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Pfrommer and a dozen other DC marijuanistas lived together in a ten-bedroom Victorian on Butternut street close to Walter Reed Hospital. In the late 80s and early 90s the “Nut House” emerged as action central for the East Coast reefer resistance. Pfrommer lived there with his future employer Steve DeAngelo or “Stevie D” as his buds called him.
“DeAngelo supported Herer financially while the Hemperor was in Washington updating his book,” writes Martin Lee in Smoke Signals: A Social History of Marijuana—Medical, Recreational and Scientific. “And when Jack was ready to hit the road with the new edition and spread the word, Stevie D kicked in fifty grand to underwrite a fourteen-city ‘Hemp Tour’ in the heartland.”
What grew into a nationwide phenomenon, Hemp Tour started when Pfrommer, Herer and a few others began to advocate for legalization on the road. “We started doing a Hemp Tour with Jack and traveling around the midwest in ’88 and ’89 going to college campuses and state capitals promoting legalization,” says Pfrommer. The group crisscrossed the nation gaining members and momentum for more than five years.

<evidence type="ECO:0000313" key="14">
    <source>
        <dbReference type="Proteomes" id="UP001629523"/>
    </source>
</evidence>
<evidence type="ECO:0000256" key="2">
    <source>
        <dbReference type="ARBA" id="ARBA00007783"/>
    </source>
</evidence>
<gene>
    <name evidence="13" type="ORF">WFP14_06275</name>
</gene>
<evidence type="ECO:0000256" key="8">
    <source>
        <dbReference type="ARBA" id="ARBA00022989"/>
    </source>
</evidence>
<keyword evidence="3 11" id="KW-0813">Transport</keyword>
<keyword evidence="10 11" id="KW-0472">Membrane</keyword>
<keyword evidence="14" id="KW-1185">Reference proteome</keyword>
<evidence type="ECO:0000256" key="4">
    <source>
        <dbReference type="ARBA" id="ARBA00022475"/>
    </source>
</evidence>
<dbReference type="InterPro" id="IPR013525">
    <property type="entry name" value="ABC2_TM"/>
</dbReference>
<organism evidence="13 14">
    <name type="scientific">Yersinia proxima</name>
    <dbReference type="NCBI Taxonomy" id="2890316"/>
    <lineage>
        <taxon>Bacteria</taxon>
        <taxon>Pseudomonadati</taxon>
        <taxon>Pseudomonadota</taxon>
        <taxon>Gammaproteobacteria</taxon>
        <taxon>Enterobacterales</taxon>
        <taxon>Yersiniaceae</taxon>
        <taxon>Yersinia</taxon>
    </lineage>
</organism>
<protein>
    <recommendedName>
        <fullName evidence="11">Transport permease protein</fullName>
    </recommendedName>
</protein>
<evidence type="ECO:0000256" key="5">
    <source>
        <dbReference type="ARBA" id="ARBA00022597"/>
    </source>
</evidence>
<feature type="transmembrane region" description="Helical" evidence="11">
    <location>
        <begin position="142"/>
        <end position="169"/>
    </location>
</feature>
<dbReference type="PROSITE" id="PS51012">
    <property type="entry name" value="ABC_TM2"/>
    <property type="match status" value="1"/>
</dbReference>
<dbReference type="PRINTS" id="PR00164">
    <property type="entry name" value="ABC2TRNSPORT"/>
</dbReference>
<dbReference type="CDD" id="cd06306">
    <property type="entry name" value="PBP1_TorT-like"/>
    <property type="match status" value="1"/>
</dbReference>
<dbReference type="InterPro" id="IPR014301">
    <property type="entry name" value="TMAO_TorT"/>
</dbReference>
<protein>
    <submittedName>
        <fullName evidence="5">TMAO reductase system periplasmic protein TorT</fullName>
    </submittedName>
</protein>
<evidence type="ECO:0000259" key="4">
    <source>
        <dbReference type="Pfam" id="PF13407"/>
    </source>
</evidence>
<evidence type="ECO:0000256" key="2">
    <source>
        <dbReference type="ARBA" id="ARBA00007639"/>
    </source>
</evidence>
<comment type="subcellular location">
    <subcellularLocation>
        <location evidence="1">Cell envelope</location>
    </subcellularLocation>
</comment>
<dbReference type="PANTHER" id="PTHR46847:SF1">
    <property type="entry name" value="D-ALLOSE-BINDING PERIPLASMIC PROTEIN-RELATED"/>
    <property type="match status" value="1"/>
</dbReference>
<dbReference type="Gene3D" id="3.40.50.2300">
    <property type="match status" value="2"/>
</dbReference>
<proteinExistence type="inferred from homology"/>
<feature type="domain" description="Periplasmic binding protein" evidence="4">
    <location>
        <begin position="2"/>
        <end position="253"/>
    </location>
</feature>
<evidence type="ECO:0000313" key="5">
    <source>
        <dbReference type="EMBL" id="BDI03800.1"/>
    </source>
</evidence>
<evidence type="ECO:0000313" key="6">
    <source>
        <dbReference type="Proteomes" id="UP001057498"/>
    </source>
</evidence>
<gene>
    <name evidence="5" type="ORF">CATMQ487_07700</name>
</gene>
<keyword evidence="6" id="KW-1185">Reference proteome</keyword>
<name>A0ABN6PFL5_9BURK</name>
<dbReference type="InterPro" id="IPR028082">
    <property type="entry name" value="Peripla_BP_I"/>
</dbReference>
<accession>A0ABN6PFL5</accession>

As much as Hemp Tour was a rolling party, it was intense. “It was a lot of work. We were driving a hundred or two hundred miles a day to get to an event someplace and then would stay at somebody’s house and crash on the floor or sleep in the vans or the bus and get up the next day and do it all over again,” remembers Pfrommer. At it’s peak there were three caravans on the road at the same time in different parts of the country. During the fall of 1991 they did 125 events in 33 states.
Goldsberry Joins the Ganja Bandwagon
It was on tour that Pfrommer met Debby Goldsberry. “Jack and I were going through Champaign-Urbana when we found Debbie, he says. “She literally jumped on the bus with us, came back to Washington DC and started doing politics with us,” Pfrommer reflects. Goldsberry was charged with planning and coordinating the next Hemp Tour—a 17 state excursion that featured a rotating cast of speakers including Jack Herer, Ed Rosenthal, Dr. Tod Mikuriya and several other prominent marijuana advocates. Together Goldsberry and Pfrommer founded the Cannabis Action Network (CAN). Goldsberry later went on to co-found the Berkeley Patient Group—California’s oldest marijuana dispensary and the first to employ a future Pfrommer.